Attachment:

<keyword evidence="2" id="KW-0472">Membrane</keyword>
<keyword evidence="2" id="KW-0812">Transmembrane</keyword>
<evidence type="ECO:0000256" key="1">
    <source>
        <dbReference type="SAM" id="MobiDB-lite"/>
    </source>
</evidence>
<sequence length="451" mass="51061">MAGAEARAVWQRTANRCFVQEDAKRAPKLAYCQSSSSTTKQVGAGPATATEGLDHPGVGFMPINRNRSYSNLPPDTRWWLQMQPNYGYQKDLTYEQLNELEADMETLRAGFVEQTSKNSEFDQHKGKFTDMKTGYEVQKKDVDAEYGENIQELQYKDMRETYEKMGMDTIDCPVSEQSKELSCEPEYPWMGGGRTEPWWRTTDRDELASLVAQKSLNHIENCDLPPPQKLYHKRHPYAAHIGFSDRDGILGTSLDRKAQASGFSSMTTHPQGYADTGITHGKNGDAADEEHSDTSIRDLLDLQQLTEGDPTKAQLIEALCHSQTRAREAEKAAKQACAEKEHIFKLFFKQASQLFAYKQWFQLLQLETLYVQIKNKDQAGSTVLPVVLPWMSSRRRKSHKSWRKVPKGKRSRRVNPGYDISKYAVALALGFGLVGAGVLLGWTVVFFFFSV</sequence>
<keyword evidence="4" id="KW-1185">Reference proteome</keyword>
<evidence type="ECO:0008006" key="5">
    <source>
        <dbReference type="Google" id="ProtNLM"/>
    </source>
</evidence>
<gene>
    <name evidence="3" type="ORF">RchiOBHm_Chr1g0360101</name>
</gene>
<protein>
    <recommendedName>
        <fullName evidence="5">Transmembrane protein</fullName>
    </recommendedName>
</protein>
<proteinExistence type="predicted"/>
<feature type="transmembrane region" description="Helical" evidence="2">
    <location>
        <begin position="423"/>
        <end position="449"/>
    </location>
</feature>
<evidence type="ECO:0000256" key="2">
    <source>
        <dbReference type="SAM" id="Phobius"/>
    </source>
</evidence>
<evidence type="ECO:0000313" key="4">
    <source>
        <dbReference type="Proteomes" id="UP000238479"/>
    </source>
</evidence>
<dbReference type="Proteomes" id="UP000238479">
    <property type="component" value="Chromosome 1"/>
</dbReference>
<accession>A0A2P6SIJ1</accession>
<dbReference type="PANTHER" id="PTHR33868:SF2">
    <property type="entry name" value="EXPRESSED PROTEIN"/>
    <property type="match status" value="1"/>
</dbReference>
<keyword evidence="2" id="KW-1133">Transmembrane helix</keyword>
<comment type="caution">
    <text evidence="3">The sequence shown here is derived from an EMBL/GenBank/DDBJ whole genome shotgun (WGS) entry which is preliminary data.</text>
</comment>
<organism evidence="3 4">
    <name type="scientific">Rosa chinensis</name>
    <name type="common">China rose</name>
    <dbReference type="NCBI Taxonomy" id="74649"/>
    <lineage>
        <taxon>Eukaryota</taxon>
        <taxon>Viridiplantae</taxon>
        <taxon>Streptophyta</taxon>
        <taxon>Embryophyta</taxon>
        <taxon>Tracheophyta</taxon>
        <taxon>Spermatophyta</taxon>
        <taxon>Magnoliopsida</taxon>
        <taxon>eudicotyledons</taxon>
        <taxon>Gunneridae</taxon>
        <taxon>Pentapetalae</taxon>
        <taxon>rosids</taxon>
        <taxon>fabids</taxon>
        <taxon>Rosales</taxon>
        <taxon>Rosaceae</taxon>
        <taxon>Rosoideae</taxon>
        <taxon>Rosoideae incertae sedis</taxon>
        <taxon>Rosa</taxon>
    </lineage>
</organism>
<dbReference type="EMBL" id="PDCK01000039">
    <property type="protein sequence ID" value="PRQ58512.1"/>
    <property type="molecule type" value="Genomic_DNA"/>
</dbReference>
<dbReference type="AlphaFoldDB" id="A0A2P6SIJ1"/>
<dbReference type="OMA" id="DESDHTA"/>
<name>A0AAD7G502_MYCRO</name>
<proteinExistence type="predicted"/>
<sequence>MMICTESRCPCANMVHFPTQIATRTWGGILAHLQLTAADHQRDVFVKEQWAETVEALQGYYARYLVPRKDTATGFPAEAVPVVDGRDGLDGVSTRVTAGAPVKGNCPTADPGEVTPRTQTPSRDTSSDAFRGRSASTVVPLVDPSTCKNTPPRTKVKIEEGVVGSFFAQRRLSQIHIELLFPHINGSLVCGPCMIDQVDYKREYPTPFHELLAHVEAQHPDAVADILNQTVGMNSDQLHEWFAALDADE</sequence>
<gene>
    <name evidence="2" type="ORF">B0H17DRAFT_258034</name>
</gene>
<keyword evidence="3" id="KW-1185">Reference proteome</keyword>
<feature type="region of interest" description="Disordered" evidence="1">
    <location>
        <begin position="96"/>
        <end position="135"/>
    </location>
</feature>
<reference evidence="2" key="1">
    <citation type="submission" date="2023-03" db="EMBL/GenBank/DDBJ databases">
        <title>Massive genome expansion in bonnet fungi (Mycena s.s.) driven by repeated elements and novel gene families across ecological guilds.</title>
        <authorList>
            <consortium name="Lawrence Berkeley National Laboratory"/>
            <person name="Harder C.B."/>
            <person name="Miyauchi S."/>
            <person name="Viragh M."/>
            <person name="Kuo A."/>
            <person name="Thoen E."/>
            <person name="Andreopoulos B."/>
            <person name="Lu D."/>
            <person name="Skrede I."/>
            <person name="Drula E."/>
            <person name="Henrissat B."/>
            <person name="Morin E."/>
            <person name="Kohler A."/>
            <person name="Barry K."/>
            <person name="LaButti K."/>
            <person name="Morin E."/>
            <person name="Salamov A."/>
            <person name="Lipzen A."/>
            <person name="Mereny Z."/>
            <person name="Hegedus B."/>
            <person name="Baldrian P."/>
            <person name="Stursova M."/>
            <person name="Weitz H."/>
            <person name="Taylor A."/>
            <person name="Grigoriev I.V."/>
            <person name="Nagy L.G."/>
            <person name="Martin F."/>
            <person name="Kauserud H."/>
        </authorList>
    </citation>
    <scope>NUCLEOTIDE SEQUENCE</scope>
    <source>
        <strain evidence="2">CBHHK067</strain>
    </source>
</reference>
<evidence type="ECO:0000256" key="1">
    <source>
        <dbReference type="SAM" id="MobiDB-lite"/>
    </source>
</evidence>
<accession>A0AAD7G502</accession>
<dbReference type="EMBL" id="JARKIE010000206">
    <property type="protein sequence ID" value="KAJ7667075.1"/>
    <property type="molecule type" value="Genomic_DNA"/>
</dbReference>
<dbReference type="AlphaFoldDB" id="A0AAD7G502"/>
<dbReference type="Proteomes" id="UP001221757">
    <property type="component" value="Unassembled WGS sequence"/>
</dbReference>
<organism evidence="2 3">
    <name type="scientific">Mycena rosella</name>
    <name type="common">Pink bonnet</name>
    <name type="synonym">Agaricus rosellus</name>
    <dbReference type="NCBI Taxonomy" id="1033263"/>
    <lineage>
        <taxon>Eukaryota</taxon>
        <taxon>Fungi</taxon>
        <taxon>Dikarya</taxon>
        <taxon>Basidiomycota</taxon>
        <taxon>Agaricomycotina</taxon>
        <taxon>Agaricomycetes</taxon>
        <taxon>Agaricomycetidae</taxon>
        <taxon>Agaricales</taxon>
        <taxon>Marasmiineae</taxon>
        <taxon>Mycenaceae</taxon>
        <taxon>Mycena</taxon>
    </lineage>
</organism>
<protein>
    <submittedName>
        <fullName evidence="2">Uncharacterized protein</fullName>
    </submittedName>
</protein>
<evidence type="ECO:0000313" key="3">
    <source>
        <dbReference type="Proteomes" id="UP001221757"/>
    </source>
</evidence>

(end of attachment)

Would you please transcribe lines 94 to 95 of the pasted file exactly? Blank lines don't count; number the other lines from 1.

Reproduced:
</feature>
<reference evidence="2" key="1">